Patrick Blum, an advocate with the Disability Action Center in Coeur d’Alene, is no stranger to adversity. Blum, 44, suffers from Crohn’s disease and ankylosing spondylitis, a painful condition that makes his spine stiff and prone to injury. Blum spoke to The Inlander about the state of government help for the disabled.
INLANDER: Tell me about the Idaho Legislature’s cuts to disability aid in 2011 and how that has played out in 2012.
BLUM: They reduced adult psychosocial rehabilitation to four hours a week. [It was previously] depending on person to person, up to 12 hours. … Let’s say for clarity around 10 hours, they dropped it to four. You can imagine how much that would hurt. If you needed dental insurance through Medicaid, that was taken out because it costs a lot of money. So they took that out. That’s been put back in [during the 2012 legislative session]. Of course, it’s not as much as we all hoped for. There was also part of the bill that if you had double diagnosis [both physical and mental disabilities], you had to choose one or the other. You basically had to choose which disability was worse [when filing a claim]. Why would you … force somebody to choose between services?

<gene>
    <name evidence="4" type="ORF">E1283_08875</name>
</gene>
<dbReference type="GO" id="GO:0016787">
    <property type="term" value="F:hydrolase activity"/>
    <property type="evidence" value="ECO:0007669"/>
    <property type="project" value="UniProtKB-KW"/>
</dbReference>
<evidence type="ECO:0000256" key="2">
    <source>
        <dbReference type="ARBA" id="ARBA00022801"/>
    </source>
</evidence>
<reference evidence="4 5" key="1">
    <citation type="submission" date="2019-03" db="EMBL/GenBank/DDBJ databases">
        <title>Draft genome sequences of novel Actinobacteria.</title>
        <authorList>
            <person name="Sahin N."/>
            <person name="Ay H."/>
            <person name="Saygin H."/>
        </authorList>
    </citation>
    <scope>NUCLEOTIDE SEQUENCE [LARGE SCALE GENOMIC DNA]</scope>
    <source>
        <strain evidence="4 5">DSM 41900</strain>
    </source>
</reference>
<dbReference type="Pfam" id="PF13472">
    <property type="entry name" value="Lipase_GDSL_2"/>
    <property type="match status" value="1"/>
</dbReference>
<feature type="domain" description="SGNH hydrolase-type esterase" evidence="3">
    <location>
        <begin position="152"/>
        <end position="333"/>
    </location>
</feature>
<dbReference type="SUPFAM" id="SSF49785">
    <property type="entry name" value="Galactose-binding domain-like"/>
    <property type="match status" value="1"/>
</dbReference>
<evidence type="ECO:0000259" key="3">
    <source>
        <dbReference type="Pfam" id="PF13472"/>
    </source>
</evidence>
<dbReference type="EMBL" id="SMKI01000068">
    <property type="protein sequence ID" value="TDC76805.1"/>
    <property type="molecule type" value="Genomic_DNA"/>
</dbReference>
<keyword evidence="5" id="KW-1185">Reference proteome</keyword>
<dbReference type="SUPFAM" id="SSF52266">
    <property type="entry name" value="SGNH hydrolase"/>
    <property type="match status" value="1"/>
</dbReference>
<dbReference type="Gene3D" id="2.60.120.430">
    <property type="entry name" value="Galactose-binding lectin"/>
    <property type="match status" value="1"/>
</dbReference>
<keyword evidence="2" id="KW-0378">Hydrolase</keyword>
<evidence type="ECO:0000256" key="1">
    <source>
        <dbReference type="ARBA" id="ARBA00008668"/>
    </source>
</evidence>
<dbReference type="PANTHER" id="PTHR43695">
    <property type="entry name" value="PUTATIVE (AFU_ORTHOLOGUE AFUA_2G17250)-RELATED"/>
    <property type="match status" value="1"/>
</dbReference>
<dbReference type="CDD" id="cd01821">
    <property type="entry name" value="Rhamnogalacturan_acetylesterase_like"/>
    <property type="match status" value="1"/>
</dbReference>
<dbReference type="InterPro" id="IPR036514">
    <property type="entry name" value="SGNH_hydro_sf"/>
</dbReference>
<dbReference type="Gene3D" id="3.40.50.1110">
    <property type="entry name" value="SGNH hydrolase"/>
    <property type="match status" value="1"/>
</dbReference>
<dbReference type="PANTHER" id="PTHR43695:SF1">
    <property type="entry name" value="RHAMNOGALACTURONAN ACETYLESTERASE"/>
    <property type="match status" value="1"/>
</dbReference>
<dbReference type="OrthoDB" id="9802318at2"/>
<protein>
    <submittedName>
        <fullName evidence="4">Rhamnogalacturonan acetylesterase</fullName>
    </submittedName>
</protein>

If the U.S. Supreme Court strikes down the Affordable Care Act (the health reform law), how will it impact people with disabilities?
When it was created, one of the main pieces of the legislation was that no one who has a pre-existing condition should be punished by not being allowed to have insurance. That’s a huge provision in the Affordable Care Act. There’s about 54 million people in this country who have a disability of some kind. That’s about one in five. Most of them have a pre-existing condition. Can you imagine if the law was struck down and they’d recently been able to gain insurance in the meantime? If the law is struck down, how many of them are going to get thrown off [insurance]?